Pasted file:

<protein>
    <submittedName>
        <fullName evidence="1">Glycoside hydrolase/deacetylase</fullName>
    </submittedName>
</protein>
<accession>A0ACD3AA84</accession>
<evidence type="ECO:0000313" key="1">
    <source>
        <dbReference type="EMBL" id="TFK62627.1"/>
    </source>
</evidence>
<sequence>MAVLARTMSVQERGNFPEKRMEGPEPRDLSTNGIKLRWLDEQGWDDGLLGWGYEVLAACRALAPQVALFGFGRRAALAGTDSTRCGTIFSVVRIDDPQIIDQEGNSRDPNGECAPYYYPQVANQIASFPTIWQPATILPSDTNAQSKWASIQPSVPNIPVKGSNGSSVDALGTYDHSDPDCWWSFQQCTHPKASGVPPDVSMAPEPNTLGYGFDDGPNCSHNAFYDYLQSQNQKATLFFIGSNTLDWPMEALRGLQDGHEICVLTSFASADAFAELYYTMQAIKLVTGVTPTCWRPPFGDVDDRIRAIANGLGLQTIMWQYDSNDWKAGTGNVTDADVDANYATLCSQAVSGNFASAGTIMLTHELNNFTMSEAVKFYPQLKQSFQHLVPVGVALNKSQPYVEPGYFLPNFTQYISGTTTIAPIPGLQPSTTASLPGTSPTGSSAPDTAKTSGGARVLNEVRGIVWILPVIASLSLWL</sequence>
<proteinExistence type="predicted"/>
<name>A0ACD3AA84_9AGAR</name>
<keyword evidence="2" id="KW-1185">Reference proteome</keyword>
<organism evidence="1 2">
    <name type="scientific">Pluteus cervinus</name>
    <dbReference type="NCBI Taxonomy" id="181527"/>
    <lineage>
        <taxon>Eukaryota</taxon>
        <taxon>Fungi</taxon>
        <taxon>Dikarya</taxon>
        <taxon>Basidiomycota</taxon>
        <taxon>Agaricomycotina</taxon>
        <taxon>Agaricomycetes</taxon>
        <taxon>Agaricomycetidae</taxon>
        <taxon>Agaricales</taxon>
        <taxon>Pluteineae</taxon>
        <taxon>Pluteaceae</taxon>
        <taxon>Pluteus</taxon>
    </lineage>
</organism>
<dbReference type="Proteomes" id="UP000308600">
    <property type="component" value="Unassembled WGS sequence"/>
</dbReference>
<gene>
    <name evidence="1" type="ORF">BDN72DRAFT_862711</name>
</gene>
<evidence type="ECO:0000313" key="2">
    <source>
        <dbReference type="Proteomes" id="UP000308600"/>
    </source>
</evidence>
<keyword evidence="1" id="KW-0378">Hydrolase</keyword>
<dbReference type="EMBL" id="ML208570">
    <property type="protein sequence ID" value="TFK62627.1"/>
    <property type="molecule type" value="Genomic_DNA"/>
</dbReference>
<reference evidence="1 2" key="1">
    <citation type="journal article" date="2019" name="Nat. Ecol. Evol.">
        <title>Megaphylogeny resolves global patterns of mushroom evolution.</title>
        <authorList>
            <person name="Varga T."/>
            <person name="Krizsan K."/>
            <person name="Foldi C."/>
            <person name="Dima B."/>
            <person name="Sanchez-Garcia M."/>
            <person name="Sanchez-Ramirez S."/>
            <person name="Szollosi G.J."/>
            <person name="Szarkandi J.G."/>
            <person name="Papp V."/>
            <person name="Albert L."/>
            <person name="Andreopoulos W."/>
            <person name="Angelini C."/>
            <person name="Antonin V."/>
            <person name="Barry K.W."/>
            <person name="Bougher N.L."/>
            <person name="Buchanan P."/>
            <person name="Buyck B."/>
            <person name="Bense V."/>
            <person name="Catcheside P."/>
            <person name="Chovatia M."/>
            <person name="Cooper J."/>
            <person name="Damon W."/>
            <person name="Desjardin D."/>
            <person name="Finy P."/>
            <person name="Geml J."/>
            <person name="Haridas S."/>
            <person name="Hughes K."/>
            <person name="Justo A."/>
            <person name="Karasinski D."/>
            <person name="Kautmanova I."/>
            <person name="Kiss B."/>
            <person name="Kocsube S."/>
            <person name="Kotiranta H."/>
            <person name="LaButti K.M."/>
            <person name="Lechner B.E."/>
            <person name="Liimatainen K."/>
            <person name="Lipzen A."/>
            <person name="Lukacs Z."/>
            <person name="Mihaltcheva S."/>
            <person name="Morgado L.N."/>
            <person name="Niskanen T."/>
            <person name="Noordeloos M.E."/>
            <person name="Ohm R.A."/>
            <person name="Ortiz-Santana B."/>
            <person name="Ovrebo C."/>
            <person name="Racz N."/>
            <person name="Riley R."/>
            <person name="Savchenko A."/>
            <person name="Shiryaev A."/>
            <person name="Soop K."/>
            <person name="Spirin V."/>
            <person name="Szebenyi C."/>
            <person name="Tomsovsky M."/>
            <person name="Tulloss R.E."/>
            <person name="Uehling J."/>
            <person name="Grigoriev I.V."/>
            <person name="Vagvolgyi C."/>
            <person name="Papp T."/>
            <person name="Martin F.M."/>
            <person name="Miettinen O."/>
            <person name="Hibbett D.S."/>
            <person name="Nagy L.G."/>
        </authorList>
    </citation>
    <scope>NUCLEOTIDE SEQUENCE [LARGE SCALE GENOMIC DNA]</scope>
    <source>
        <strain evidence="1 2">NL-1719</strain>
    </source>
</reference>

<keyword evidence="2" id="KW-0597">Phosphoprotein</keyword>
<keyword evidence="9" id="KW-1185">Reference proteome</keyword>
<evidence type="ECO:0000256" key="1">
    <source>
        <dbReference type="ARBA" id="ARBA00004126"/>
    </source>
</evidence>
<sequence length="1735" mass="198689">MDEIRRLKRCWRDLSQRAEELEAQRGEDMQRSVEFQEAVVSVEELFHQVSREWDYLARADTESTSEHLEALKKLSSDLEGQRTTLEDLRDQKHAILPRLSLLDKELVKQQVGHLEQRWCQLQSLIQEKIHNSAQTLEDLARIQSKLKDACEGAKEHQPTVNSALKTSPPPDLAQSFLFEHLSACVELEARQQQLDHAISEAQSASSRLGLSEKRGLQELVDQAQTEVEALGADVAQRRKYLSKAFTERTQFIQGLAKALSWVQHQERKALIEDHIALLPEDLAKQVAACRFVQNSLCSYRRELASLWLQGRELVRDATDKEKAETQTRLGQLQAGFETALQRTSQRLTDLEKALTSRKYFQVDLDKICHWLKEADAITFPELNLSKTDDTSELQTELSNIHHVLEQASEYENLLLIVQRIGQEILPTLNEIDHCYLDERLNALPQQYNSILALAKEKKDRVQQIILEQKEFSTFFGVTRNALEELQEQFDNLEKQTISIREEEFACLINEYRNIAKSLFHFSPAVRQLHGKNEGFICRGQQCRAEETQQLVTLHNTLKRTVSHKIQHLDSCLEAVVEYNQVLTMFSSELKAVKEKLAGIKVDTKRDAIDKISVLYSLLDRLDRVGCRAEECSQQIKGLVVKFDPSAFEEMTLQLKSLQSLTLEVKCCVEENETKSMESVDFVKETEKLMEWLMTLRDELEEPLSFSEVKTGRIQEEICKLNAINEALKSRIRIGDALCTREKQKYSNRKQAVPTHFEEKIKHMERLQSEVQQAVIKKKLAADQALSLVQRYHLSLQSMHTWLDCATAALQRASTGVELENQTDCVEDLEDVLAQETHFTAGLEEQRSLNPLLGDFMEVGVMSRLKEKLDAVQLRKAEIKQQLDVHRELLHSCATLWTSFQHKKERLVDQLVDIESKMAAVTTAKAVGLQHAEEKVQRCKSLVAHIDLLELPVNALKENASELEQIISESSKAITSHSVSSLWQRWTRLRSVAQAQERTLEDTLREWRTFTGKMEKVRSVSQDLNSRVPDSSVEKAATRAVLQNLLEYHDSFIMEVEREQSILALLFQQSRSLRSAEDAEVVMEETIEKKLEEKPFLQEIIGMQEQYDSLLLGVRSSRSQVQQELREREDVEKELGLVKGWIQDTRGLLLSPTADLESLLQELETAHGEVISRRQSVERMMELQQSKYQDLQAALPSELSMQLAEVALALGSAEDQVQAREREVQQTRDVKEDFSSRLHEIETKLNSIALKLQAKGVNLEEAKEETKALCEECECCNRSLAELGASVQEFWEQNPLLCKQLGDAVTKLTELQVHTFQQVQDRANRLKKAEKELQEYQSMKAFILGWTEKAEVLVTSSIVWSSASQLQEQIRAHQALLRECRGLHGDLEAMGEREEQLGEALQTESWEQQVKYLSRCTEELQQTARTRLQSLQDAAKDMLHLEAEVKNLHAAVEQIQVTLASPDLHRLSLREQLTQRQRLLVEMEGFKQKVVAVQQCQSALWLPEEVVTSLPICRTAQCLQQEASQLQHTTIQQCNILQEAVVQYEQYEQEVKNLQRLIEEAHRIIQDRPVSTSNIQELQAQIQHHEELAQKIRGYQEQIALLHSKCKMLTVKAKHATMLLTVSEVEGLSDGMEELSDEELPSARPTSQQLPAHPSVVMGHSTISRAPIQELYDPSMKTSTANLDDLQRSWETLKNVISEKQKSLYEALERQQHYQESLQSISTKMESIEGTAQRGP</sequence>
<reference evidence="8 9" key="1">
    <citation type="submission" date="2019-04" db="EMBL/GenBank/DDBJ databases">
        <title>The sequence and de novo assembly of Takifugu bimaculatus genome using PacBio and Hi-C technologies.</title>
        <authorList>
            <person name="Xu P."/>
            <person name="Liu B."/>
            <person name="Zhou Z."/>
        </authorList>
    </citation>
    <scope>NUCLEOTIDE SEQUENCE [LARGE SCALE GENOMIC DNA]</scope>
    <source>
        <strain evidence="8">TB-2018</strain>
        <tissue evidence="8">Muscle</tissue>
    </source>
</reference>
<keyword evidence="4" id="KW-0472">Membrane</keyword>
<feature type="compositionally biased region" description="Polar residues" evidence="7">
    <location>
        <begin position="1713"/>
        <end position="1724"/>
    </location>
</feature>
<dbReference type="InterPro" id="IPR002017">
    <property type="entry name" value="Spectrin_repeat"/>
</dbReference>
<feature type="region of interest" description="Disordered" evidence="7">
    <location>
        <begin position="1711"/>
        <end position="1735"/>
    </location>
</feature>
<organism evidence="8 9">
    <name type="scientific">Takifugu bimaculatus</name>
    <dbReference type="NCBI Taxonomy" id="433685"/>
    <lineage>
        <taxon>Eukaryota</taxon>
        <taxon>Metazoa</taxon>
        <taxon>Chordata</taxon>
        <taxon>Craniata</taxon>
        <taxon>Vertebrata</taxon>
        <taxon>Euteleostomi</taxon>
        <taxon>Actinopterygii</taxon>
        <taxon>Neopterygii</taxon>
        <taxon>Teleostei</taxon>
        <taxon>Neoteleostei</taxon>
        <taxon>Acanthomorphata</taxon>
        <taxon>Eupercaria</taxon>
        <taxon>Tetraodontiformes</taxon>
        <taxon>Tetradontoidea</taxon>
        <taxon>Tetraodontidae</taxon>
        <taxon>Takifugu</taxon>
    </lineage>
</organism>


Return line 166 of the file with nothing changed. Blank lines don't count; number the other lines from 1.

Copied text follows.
        <taxon>Metazoa</taxon>